Last updated: 09:00 AM ET, Fri October 23 2015

Is Security On Every Flight Feasible?

Features & Advice | Rich Thomaselli | October 23, 2015

Is Security On Every Flight Feasible?

The headline from earlier this week was attention-grabbing, for sure, but certainly not surprising, even if you have the slightest inclination or involvement in airline travel.

Two people on a Southwest Airlines flight, one of them a woman, came to blows over a reclining seat. In what Southwest described in a statement as a “rapidly escalating situation,” a verbal dispute turned physical and forced the pilot to return to Los Angeles International Airport, where the flight had taken off just 15 minutes earlier, and make an emergency landing. The woman claimed the man choked her as the argument grew out of control.

Incidents over reclining seats, loud music, babies crying and overgrown adolescents with drinking problems aren’t just on the rise, they’ve become prevalent on aircraft. So forget terrorism and the federal air marshal program for a moment. The question that some have thrown around is, can and should airlines have a security officer on every flight?

The answer is, while in theory it certainly is a noble idea, in reality it could never be done.

“It’s simply impractical,” says Anthony Roman, an airline security expert and the founder of the Long Island, N.Y.-based security firm Roman & Associates. “The cockpit crew’s primary responsibility is to fly and manage and navigate the aircraft, and remain secure within the flight deck environment. Flight attendants are primarily responsible for the safety and welfare of passengers in flight.”

Roman said flight attendants do receive some training in how to handle on-board incidents, but common sense says a 5-foot-8, 125-pound flight attendant is simply not going to be able to physically handle a 6-foot, 200-pound drunken man unless her name is Ronda Rousey.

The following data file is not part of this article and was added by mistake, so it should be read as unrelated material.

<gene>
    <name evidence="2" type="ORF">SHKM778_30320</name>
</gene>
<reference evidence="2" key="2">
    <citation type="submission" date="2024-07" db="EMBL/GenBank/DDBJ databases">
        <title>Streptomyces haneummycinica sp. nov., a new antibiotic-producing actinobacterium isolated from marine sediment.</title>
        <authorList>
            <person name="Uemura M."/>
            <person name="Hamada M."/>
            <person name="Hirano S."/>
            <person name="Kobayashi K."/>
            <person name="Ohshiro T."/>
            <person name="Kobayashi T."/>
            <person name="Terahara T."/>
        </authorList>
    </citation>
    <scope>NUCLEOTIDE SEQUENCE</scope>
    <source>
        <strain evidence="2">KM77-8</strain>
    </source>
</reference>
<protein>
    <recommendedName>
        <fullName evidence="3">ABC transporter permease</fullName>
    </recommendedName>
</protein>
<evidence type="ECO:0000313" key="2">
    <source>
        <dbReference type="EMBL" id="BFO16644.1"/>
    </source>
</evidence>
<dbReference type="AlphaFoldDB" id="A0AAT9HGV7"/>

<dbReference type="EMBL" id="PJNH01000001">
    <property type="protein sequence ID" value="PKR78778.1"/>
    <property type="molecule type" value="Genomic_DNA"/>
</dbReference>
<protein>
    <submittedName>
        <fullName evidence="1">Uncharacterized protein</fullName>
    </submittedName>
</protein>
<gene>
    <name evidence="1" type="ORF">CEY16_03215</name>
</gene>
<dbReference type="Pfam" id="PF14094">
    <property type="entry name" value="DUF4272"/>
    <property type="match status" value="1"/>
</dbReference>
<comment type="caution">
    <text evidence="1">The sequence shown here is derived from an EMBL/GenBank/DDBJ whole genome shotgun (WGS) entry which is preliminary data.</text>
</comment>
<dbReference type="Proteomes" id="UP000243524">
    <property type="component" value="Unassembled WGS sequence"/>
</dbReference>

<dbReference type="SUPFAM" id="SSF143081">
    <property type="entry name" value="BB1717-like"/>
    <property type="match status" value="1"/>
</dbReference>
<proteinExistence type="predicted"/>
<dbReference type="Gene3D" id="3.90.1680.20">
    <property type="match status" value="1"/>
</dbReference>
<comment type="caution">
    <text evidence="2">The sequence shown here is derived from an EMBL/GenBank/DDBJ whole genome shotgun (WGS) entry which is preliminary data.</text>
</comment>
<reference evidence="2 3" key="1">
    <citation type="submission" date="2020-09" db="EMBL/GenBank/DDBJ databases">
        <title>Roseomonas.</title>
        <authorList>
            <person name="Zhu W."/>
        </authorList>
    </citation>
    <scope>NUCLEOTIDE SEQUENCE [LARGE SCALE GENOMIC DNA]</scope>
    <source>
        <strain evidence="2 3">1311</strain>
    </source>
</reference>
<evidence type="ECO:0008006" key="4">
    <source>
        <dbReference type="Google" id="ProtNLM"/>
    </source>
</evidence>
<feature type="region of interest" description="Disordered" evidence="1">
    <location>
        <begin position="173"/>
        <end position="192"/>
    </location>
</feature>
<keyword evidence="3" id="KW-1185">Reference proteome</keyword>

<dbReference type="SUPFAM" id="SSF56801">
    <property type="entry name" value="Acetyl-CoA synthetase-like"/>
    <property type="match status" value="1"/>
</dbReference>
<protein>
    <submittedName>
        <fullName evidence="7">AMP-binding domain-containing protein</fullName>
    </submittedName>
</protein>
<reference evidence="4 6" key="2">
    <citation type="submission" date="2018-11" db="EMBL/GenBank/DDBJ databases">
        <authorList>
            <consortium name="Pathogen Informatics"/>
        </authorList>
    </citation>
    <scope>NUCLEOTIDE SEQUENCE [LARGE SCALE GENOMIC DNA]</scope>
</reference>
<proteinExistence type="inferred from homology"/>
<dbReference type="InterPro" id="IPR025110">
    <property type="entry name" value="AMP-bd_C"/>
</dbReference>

So while a security officer could certainly help quell situations that appear to be getting out of hand, and have the strength – and, perhaps, the tools – to physically intercede where flight attendants might not be able to, it’s impractical to think airlines could hire such an officer for every flight.

“Flight attendants are not law enforcement officers,” Roman said. “They have the authority to restrain unruly passengers. They do have the zip tie restraints and other methods. Whether other passengers make the decision to intervene and help is their own choice. But beyond that, I don’t see an immediate answer to the problem.”

In large part, it’s a numbers game as well. There are approximately 30,000 takeoffs and landings every day across the United States. To think that the airlines could afford to have someone on every one of those takeoffs and landings – and operate at peak efficiency – is unrealistic.

As it stands now, there are approximately 4,000 federal air marshals flying anonymously every day. The exact number is classified, Roman said, as are routes and flights. It is costing about $800 million a year. The number of federal air marshals obviously doesn’t come close to the number of actual flights, but Roman says it’s still a worthy program.

“Intelligence reports reflect terror groups still are experimenting and planning ways to get explosives on aircrafts. That has not stopped, the desire has not stopped,” he said. “So to combat that you need concentric rings of security that include screening and intelligence, physical security, perimeter security, police, National Guard, and the last line of defense is the air marshals. My opinion is the air marshals are absolutely important as the final piece of that concentric ring.”


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